“What is the meaning of life.” This is truly one of the greatest questions that has ever been asked. And for most people, outside the realm of philosophy, it has been a question resigned to idle thoughts or drunken debates among friends. In Mihaly Csikszentmihalyi book “Flow,” however he offers us a very simple and immediately obvious answer. The meaning of life is for your life to have meaning. Blindingly obvious when you think about it and simple too, the answer being so cleverly hidden in the question. But what does it mean for your life to have meaning?
For me this is the fun part because, “Meaning,” can mean many different things to many different people and as a coach I get to explore the subject of meaning and its myriad of manifestations with my clients. For some, getting up each morning and creating beautiful flower arrangements to bring colour and fragrance into a stranger’s life can bring meaning to their lives. For another person it can be the study and understanding of ancient Rome that brings meaning to their lives. For Napoleon it was conquest and the implementation of rule, for mother Theresa it was the alleviation of the suffering of the poor. For some it can be the exploration of the physical and spiritual self, while for others it might be the creation of children’s books. The trick is nailing down what it is in life that you can find meaning in. Knowing it, recognising it and embracing it.
Oddly enough you would thing that in our modern world, with the knowledge of the ages at our fingertips, the opportunity to swap and change our carers, our hobbies, or our political views and opinions at a whim, that we could easily enough stumble across meaning. But no… If anything, our modern world, with all its choices and options, just seems to cloud our vision, to hide meaning from us. In older times it was much easier. If you were born the son of a carpenter in small country village, then a carpenter you became. You could devote your whole life to your craft; hone it, master it and live it. The great irony of the modern world it that we have become lost in choice and as a result we have lost meaning and purpose in our lives, leading to feelings of discontent, depression, frustration and loneliness.
So, what makes something become meaning for you. How do you know if something is just a hobby, a passing interest or something that can create true meaning in your life? There are 3 things that separate a meaningful pursuit from just a hobby or interest… they are purpose, action and harmony.
Your purpose will be a goal of some kind, but it will be a very intensely felt goal. It can be a huge great big honker of a goal like Napoleon’s or mother Theresa’s or it can be small in comparison. The size of the goal is immaterial, it is its intensity that matters and nothing else. If we take our flower arranger as an example. She may get a wonderful sense of accomplishment every time she puts an arrangement together. It is an artistic endeavour combining, colour, size, shape, perfume, dramatic effect and perhaps the desire to tie its structure in some way to the personality of the person she is designing it for that gives her meaning. Each arrangement becomes a unique creation that as well as being an artistic statement also holds something of its creator in it. If you were a flower arranger and this is how it made you feel, then you would truly have a goal worthy of creating meaning in your life.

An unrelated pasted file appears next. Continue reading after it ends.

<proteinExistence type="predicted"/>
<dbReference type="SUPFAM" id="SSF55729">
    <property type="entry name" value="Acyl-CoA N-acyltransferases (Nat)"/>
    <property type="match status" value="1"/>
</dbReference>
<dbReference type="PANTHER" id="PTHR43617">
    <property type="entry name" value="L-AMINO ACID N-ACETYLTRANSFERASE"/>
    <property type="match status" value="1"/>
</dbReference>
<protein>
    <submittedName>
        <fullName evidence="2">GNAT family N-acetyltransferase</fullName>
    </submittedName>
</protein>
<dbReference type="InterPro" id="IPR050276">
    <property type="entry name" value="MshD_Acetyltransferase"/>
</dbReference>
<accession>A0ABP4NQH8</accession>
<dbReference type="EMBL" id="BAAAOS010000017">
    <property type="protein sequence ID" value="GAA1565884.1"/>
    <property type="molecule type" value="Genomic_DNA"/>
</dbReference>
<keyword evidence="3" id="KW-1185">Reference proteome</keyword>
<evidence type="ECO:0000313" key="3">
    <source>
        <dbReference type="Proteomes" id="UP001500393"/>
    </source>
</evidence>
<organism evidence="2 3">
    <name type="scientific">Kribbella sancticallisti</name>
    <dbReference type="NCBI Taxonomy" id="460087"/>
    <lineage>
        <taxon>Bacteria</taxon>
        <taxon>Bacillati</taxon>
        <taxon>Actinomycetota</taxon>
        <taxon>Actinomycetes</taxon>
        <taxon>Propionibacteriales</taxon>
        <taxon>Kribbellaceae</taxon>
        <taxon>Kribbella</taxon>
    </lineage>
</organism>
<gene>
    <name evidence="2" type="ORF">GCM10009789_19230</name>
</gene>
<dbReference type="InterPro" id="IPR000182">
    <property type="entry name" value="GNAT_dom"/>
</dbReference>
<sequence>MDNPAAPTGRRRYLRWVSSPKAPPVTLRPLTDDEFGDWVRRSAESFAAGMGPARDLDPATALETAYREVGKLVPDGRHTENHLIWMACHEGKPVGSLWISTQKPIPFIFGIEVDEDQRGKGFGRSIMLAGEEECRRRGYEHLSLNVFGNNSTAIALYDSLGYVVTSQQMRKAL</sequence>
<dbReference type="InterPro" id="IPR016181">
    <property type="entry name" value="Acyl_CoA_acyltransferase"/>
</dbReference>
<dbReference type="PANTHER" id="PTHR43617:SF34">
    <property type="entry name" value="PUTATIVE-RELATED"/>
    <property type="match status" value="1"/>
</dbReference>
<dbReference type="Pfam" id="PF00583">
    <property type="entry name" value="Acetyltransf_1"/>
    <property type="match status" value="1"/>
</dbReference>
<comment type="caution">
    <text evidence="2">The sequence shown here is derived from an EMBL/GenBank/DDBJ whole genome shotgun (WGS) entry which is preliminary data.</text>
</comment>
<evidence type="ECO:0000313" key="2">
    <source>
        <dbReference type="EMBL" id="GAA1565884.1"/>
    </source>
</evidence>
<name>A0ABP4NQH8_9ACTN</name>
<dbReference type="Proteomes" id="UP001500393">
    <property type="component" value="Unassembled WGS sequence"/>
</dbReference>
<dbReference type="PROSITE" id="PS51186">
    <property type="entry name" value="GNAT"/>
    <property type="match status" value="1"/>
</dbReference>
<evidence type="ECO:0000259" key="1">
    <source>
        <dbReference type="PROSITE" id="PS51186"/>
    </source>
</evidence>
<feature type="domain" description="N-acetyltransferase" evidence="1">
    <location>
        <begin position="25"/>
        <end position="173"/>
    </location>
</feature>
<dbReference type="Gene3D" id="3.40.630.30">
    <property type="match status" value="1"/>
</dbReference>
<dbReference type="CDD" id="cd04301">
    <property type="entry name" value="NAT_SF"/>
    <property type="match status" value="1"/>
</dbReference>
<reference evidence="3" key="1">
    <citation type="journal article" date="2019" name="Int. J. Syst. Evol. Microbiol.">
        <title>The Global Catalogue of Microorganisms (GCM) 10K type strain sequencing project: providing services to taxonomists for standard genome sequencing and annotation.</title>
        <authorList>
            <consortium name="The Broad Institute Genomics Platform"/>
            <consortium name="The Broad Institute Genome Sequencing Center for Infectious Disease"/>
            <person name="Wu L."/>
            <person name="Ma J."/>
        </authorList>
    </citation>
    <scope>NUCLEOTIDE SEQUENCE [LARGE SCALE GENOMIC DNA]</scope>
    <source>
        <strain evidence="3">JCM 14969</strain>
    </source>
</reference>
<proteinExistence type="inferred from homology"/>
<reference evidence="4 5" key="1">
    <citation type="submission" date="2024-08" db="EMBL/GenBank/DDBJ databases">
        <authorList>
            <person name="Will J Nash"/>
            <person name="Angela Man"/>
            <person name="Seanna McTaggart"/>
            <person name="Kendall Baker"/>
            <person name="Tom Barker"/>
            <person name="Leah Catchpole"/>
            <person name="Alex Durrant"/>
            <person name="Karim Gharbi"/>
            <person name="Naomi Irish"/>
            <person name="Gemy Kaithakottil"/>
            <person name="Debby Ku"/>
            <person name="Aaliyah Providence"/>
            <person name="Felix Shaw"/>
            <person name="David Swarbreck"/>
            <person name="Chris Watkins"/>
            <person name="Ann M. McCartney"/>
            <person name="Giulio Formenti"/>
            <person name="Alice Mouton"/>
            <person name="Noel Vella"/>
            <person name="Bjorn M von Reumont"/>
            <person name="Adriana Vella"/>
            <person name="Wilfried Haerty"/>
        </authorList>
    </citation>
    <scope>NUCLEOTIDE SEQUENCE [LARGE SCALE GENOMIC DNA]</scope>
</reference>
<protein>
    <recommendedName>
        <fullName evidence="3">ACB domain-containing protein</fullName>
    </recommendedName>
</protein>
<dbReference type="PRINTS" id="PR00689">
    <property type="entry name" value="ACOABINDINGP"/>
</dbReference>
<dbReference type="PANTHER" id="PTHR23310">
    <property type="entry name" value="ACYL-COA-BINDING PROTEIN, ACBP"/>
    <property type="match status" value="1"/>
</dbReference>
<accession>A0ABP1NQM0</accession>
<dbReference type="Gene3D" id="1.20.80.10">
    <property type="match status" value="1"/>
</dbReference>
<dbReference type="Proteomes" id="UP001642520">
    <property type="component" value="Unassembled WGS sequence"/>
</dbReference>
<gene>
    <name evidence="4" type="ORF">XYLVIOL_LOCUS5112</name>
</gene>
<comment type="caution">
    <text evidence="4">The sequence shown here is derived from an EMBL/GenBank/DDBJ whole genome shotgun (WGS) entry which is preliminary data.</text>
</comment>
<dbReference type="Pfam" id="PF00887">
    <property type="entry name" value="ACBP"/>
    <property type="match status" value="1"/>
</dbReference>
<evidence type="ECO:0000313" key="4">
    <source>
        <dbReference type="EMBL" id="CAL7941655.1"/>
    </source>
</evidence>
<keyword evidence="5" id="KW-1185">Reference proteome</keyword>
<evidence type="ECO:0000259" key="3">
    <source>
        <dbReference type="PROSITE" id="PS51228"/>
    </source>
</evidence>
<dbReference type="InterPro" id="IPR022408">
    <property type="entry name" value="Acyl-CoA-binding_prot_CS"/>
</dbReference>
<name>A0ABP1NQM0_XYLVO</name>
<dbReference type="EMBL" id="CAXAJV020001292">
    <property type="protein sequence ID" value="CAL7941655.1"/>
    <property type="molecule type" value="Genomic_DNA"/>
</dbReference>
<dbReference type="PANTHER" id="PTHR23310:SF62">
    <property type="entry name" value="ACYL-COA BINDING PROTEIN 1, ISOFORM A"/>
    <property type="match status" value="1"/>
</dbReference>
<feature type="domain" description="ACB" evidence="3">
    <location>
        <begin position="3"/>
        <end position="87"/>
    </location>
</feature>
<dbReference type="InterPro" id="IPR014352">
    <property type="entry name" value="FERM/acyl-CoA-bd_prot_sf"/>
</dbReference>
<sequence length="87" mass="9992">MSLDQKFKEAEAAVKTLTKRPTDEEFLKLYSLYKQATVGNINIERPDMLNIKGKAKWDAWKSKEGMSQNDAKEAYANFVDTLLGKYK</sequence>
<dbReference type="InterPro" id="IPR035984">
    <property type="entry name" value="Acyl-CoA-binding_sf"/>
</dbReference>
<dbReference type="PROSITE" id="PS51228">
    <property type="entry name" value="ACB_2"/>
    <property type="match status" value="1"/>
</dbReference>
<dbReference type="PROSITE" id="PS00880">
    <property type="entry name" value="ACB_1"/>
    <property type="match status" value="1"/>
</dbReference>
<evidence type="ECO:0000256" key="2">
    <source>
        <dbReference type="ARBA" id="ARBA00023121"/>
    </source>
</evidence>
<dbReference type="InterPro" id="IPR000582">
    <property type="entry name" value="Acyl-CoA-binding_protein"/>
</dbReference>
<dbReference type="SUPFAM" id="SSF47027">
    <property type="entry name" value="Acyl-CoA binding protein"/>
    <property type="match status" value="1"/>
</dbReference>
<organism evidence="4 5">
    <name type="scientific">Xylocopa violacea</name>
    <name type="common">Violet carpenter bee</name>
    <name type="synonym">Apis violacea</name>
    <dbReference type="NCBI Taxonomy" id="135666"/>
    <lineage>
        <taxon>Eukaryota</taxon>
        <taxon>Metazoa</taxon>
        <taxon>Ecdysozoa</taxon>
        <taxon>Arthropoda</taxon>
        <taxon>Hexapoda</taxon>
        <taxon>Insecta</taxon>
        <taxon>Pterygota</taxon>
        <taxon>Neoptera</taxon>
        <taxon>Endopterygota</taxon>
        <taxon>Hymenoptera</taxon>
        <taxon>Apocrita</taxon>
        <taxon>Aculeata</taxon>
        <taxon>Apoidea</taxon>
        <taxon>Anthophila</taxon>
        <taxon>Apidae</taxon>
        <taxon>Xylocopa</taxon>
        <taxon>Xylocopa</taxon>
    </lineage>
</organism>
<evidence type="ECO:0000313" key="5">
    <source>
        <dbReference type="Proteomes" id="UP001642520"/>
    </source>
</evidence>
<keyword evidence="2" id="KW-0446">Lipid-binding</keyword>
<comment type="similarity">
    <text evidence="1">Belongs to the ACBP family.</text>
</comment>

Perhaps some of you, having read the paragraph above are thinking, wow that sounds amazing, I want to be flower arranger. Well it takes more than fantasy, dreams and ideas to turn something from an idea into real meaning and that missing something is action. Goals without actions are just that, goals… or perhaps even less than that, they could be no more that hopes dreams or wishes. If a goal is not acted on it can never offer meaning and purpose to you; it must be actively pursued if it is to become reality. You do not have to be particularly good at it at first or even able to devote all your time to it but becoming good at it and spending a large part of your time at it must be the target. Your actions must be to work towards making “it,” the thing you do above all other things.
In many ways harmony is that transition from hobby to something that offers meaning to your life. In order for something to become meaning in your life, your life must come into harmony with it. When you are not arranging flowers, you are reading about them, learning about them, thinking about them and watching and learning from others. If you are thinking of buying a house you are not going to be considering an area where your access to good flowers is going to be hampered. You may find yourself booking holidays in places known for their wild and exotic plants. When visiting an art gallery, you may see the colours and form in the pictures as inspiration for your creations.
Of course, harmony does not mean you have nothing else in your life, that would be obsession not harmony. Harmony implies balance, so you may well have other interests. You might like to read detective novels or watch a particularly trashy soap opera. You may enjoy cooking or socialising with family or friends, but these will only ever be interests or hobbies and they may come or go but the thing that give you meaning will last. It will give you purpose, happiness, contentment and a wonderful sense of being.
As I mentioned earlier, finding meaning in the modern world can be hard and confusing with so many new and shiny things to investigate and explore and by all means do explore and open your mind but when you find something that can offer you true meaning in this life I urge you to grab on to it, not matter what it is. Once you have found it, pursue it, take action to make it real and a part of your life and find harmony with it too. Meaning offers true and lasting happiness in life and once you find it you will never look back.